Growing Adoption of Energy Storage “as-a-service” (ESaaS)

Last Updated on 08th January 2024

Energy-as-a-Service (EaaS) is emerging as an innovative approach for obtaining reliable power supply, predictability of pricing, and meeting sustainability goals.

There is a growing trend among commercial and industrial (C&I) energy users preferring energy storage “as-a-service” (ESaaS). In this type of cases, typically, the energy storage provider and energy user enter into long or medium-term service agreements for receiving the energy services desired at a price point that is known and predictable. This kind of an arrangement is similar to a subscription model or like a power purchase agreement (PPA), or Energy Service Agreement (ESA) where the energy user pays a fee to the energy storage provider, who, in turn, commits to delivering reliable power, and significant energy savings to the customer.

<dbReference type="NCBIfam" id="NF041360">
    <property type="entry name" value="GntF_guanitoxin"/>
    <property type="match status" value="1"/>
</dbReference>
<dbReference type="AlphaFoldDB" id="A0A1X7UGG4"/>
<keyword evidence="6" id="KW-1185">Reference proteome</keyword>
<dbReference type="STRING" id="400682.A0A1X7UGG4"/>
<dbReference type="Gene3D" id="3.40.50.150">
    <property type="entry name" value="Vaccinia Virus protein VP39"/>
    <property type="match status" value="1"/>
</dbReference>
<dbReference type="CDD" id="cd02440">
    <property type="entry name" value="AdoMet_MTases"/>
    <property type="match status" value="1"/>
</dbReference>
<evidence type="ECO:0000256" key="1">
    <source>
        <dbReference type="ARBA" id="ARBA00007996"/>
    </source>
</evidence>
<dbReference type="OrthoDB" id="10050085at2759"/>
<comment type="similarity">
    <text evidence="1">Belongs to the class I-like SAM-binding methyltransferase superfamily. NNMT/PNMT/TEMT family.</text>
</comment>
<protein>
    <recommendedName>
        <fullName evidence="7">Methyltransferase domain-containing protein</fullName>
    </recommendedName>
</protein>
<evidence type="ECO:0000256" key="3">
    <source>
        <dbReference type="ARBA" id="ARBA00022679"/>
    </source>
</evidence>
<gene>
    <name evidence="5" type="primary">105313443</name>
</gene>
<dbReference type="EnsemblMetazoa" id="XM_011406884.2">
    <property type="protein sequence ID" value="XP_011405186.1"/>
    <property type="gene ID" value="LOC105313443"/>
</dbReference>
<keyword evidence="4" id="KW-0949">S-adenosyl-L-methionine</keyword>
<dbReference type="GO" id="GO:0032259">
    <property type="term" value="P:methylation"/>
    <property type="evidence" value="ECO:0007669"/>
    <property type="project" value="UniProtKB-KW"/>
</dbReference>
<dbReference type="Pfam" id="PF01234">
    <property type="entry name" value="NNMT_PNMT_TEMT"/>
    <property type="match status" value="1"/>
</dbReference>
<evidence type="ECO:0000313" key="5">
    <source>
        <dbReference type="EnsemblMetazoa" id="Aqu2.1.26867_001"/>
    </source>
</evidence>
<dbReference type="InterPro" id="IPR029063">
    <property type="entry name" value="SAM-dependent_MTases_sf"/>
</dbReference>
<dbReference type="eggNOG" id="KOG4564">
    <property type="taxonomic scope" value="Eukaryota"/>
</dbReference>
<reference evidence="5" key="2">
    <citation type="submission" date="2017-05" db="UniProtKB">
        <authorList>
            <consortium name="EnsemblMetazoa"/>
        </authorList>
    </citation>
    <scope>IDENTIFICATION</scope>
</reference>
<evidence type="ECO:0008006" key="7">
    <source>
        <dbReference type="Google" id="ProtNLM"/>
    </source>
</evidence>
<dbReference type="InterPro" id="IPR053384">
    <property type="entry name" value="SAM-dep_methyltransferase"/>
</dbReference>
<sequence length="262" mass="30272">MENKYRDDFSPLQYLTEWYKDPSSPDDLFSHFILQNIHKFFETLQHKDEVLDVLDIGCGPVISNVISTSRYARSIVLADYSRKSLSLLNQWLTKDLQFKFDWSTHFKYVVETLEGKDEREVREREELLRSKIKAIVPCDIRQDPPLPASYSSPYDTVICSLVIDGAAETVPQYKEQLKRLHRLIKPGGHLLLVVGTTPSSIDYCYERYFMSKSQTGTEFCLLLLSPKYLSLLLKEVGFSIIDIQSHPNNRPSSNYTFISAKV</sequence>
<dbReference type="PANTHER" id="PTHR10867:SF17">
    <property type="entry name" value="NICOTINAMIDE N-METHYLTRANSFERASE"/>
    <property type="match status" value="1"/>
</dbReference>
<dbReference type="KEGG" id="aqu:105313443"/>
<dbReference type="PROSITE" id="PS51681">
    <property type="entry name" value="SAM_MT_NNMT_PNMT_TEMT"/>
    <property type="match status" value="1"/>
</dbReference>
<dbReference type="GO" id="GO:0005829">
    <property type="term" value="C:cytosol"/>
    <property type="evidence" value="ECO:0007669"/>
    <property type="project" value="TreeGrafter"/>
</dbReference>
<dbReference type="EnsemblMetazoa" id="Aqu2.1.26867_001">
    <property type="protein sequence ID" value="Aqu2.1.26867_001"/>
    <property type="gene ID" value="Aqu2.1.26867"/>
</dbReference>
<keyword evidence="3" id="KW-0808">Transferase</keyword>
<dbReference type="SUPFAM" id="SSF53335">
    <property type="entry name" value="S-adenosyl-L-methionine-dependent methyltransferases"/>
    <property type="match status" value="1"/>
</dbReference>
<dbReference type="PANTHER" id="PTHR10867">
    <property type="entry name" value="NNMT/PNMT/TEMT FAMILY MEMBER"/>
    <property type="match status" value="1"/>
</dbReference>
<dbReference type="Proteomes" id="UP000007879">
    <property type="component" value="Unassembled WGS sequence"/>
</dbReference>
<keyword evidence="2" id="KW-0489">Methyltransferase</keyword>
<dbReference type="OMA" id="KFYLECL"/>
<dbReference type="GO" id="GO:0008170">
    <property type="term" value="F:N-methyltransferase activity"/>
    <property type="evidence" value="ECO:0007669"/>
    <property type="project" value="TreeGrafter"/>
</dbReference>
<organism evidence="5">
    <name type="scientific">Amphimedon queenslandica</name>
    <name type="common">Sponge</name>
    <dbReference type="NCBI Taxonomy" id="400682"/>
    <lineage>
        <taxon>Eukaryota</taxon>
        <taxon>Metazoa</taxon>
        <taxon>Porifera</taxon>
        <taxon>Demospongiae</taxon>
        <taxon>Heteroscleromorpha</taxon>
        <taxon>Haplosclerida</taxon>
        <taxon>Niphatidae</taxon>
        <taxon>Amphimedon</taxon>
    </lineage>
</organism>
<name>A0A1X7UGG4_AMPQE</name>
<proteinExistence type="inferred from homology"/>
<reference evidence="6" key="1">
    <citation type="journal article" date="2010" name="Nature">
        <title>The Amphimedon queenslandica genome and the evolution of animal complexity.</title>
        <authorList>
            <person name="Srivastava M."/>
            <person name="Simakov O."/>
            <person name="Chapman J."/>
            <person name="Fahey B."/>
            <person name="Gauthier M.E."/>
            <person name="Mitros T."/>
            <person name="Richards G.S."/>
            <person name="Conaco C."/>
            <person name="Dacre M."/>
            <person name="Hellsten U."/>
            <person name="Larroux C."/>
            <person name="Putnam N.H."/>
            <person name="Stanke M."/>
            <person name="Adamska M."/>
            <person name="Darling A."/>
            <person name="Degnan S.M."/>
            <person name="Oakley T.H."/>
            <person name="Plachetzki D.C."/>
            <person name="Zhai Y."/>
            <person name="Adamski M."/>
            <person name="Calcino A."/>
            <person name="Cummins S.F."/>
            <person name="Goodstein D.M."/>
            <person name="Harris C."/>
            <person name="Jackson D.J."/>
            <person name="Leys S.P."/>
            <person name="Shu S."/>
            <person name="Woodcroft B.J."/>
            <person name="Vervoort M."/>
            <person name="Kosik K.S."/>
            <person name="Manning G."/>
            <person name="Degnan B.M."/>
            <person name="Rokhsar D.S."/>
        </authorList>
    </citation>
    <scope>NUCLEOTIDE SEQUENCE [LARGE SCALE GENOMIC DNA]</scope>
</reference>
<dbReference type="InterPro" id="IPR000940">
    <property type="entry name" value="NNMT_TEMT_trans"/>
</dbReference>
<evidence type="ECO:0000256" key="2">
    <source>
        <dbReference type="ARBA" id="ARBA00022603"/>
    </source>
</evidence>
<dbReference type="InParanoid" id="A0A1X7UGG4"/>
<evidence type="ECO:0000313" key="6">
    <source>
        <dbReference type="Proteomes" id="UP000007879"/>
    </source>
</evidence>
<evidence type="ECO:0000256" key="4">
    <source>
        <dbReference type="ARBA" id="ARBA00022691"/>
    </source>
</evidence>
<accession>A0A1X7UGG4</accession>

In the US, C&I users of electricity are charged premiums for the portion of their power drawn from the electric grid during peak times every month. In some cases, these demand charges can make up around 50% of a C&I customer’s total energy bill.

In the case of ESaaS, the energy storage companies can store electricity during non-peak periods and discharge the power to energy users during peak periods, and/or they can integrate this technology with a mix of distributed energy resources (DER), which helps the energy users to mitigate those peak demand charges, in turn, bringing potential cost savings to the customer.

This attractive economic proposition by the ESaaS providers presents energy users with long-term price security, simplicity, security of supply, enabling them to meet their environment, and sustainability goals.

Many C&I companies are uninterested in the business of managing their energy. Instead, these C&I companies are looking for service providers who can provide fully integrated energy services solutions and guarantee energy savings without CapEx and removes technical, financial, regulatory, and operational risks.

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